The Institutional Causes of China's Great Famine, 1959-61
This paper investigates the institutional causes of China's Great Famine. It presents two empirical findings: 1) in 1959, when the famine began, food production was almost three times more than population subsistence needs; and 2) regions with higher per capita food production that year suffered higher famine mortality rates, a surprising reversal of a typically negative correlation. A simple model based on historical institutional details shows that these patterns are consistent with the policy outcomes in a centrally planned economy in which the government is unable to easily collect and respond to new information in the presence of an aggregate shock to production.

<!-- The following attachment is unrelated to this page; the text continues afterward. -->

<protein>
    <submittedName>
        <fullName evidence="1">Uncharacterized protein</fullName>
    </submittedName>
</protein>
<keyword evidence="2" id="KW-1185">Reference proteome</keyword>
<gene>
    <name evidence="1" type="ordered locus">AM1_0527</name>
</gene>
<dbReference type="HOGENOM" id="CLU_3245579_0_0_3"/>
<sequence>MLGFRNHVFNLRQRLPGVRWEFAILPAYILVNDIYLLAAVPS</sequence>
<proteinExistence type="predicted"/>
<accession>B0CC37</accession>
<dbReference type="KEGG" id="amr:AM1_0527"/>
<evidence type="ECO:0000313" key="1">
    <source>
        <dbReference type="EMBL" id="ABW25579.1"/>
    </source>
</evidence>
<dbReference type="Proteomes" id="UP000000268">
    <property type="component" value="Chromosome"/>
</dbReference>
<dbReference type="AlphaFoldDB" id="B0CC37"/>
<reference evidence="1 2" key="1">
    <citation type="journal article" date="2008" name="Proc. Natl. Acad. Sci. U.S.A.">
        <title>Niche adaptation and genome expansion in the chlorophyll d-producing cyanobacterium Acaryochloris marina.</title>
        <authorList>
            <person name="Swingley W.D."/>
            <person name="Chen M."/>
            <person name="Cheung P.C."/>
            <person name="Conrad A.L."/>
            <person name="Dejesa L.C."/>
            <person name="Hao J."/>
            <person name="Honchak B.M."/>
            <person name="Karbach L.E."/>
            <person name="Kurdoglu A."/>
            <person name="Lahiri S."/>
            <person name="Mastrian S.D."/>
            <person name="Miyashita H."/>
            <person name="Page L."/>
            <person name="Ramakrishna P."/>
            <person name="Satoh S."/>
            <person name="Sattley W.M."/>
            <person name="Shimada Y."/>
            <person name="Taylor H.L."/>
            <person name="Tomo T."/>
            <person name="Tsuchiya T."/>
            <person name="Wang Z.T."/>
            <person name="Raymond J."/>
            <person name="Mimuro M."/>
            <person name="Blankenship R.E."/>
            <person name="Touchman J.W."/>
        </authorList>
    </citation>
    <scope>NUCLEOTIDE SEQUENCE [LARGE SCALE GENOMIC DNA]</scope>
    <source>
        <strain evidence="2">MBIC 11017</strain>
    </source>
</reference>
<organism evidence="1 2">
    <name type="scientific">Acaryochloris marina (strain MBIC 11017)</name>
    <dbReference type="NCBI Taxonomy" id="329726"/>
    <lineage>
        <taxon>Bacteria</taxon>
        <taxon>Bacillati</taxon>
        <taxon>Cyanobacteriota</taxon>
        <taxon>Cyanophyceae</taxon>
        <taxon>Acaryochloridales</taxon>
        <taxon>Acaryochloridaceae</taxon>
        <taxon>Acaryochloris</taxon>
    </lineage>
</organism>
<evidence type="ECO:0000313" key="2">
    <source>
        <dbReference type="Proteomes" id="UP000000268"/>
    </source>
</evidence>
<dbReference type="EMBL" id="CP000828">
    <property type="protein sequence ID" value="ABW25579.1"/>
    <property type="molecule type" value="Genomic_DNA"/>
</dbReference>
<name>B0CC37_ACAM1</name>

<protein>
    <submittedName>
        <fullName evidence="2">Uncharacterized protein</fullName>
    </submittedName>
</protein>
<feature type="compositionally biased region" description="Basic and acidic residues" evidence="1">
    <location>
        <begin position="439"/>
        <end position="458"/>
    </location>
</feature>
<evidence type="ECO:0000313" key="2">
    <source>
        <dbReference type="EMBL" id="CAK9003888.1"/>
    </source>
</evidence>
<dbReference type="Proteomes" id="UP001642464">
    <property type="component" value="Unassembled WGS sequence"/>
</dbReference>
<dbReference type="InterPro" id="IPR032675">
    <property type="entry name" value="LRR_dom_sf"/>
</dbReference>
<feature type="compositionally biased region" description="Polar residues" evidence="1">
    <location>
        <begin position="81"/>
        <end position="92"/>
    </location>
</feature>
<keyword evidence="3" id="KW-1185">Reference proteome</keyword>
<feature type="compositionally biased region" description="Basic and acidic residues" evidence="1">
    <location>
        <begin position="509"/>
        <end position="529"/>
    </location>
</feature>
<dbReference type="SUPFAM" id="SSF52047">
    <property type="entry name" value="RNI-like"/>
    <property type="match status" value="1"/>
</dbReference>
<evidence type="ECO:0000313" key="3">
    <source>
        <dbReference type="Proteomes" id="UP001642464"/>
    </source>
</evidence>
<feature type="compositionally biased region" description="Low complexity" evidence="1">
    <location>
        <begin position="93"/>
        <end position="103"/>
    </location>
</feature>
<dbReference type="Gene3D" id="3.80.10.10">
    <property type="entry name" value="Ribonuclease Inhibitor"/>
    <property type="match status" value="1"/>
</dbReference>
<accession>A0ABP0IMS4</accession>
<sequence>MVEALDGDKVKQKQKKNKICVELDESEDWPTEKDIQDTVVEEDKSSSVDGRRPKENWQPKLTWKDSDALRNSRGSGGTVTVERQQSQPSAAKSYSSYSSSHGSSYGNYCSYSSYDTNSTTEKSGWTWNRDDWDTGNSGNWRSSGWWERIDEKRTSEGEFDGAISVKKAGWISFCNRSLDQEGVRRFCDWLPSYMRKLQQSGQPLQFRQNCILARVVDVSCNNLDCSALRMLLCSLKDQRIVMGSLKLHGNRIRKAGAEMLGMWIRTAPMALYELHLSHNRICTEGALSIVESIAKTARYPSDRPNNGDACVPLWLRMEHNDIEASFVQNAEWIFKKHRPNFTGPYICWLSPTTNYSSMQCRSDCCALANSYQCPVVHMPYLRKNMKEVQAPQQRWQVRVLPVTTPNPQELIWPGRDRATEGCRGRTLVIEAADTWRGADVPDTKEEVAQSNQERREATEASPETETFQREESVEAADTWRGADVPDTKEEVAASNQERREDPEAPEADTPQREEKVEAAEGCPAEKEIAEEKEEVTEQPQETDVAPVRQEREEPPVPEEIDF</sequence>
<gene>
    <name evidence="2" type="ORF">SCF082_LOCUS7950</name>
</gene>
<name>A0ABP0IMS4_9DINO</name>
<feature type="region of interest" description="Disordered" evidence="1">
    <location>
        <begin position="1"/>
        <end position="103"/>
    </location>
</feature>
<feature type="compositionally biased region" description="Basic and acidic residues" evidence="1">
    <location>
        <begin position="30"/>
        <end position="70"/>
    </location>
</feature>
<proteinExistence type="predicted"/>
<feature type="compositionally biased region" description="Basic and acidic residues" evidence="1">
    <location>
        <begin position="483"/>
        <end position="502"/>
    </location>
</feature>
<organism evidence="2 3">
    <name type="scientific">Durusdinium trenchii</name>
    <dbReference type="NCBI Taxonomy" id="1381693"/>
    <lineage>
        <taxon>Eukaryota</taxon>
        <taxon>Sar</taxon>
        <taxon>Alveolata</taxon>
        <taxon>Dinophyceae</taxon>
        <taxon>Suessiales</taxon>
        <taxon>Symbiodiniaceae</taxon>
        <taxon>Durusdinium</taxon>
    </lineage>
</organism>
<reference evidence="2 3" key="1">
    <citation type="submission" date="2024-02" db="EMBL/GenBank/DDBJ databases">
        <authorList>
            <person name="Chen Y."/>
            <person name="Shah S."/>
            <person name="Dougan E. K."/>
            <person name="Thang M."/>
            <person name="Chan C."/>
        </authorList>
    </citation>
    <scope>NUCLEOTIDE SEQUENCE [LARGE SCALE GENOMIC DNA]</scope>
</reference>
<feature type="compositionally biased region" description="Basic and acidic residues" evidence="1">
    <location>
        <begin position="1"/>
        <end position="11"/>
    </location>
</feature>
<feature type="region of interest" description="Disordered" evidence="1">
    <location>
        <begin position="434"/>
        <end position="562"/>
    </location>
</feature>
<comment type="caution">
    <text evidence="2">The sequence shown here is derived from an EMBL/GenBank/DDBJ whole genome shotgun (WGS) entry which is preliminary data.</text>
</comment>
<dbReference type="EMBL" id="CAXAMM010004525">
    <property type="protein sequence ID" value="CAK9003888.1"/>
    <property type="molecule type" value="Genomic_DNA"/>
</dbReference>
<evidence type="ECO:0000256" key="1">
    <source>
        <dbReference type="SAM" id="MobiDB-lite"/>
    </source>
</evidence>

We thank Abhijit Banerjee, Daron Acemoglu, Robin Burgess, Sylvain Chassang, Andrew Foster, Claudia Goldin, Mikhail Golosov, Avner Greif, Rick Hornbeck, Dean Karlan, Michael Kremer, Roger Myerson, Emi Nakamura, Suresh Naidu, Nathan Nunn, Gerard Padro-i-Miquel, Torsten Persson, Canice Prendergast, Andrei Shleifer, Chris Udry and Shang-Jin Wei for their comments; the partcipants at the Berkeley Development Seminar, UCLA Applied Economics Seminar, Stanford Economic History Seminar, University of Texas at Austin Applied Micro Seminar, University of Toronto Applied Micro Seminar, Tsinghua University Economics Seminar, the Applied Workshop at CCER PKU, Yale University Macro Lunch and Harvard History Tea, and the participants at BREAD-CIPREE, CEPR-DE, the NBER Summer Institute for Economic Growth and the University of Houston Health and Development Conference for useful comments; and Sara Lowes, Ang Sun, David Liu and Jaya Wen for excellent research assistance. The views expressed herein are those of the authors and do not necessarily reflect the views of the National Bureau of Economic Research.